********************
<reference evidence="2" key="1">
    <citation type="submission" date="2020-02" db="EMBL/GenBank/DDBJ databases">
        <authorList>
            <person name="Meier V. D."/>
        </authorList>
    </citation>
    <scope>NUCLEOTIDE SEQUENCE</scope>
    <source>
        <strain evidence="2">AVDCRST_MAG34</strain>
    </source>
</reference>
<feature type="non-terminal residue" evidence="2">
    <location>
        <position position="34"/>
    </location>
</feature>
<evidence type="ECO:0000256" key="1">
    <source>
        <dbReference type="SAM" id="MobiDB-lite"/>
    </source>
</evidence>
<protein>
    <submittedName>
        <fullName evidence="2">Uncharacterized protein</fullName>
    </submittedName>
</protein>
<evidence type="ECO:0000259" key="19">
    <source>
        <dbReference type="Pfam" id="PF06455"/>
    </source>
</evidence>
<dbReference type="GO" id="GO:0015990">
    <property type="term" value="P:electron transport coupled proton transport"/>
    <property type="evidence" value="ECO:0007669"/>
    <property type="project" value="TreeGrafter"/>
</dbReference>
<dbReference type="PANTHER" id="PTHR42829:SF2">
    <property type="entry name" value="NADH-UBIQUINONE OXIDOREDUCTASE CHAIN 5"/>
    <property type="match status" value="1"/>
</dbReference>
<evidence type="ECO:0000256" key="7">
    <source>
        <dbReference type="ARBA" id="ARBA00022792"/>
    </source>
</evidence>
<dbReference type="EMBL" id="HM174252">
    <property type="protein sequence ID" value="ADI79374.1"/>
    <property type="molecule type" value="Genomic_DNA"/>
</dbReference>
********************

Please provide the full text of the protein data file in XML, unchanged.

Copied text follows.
<reference evidence="2" key="1">
    <citation type="submission" date="2020-02" db="EMBL/GenBank/DDBJ databases">
        <authorList>
            <person name="Meier V. D."/>
        </authorList>
    </citation>
    <scope>NUCLEOTIDE SEQUENCE</scope>
    <source>
        <strain evidence="2">AVDCRST_MAG34</strain>
    </source>
</reference>
<feature type="non-terminal residue" evidence="2">
    <location>
        <position position="34"/>
    </location>
</feature>
<evidence type="ECO:0000256" key="1">
    <source>
        <dbReference type="SAM" id="MobiDB-lite"/>
    </source>
</evidence>
<protein>
    <submittedName>
        <fullName evidence="2">Uncharacterized protein</fullName>
    </submittedName>
</protein>
<evidence type="ECO:0000259" key="19">
    <source>
        <dbReference type="Pfam" id="PF06455"/>
    </source>
</evidence>
<dbReference type="GO" id="GO:0015990">
    <property type="term" value="P:electron transport coupled proton transport"/>
    <property type="evidence" value="ECO:0007669"/>
    <property type="project" value="TreeGrafter"/>
</dbReference>
<dbReference type="PANTHER" id="PTHR42829:SF2">
    <property type="entry name" value="NADH-UBIQUINONE OXIDOREDUCTASE CHAIN 5"/>
    <property type="match status" value="1"/>
</dbReference>
<evidence type="ECO:0000256" key="7">
    <source>
        <dbReference type="ARBA" id="ARBA00022792"/>
    </source>
</evidence>
<dbReference type="EMBL" id="HM174252">
    <property type="protein sequence ID" value="ADI79374.1"/>
    <property type="molecule type" value="Genomic_DNA"/>
</dbReference>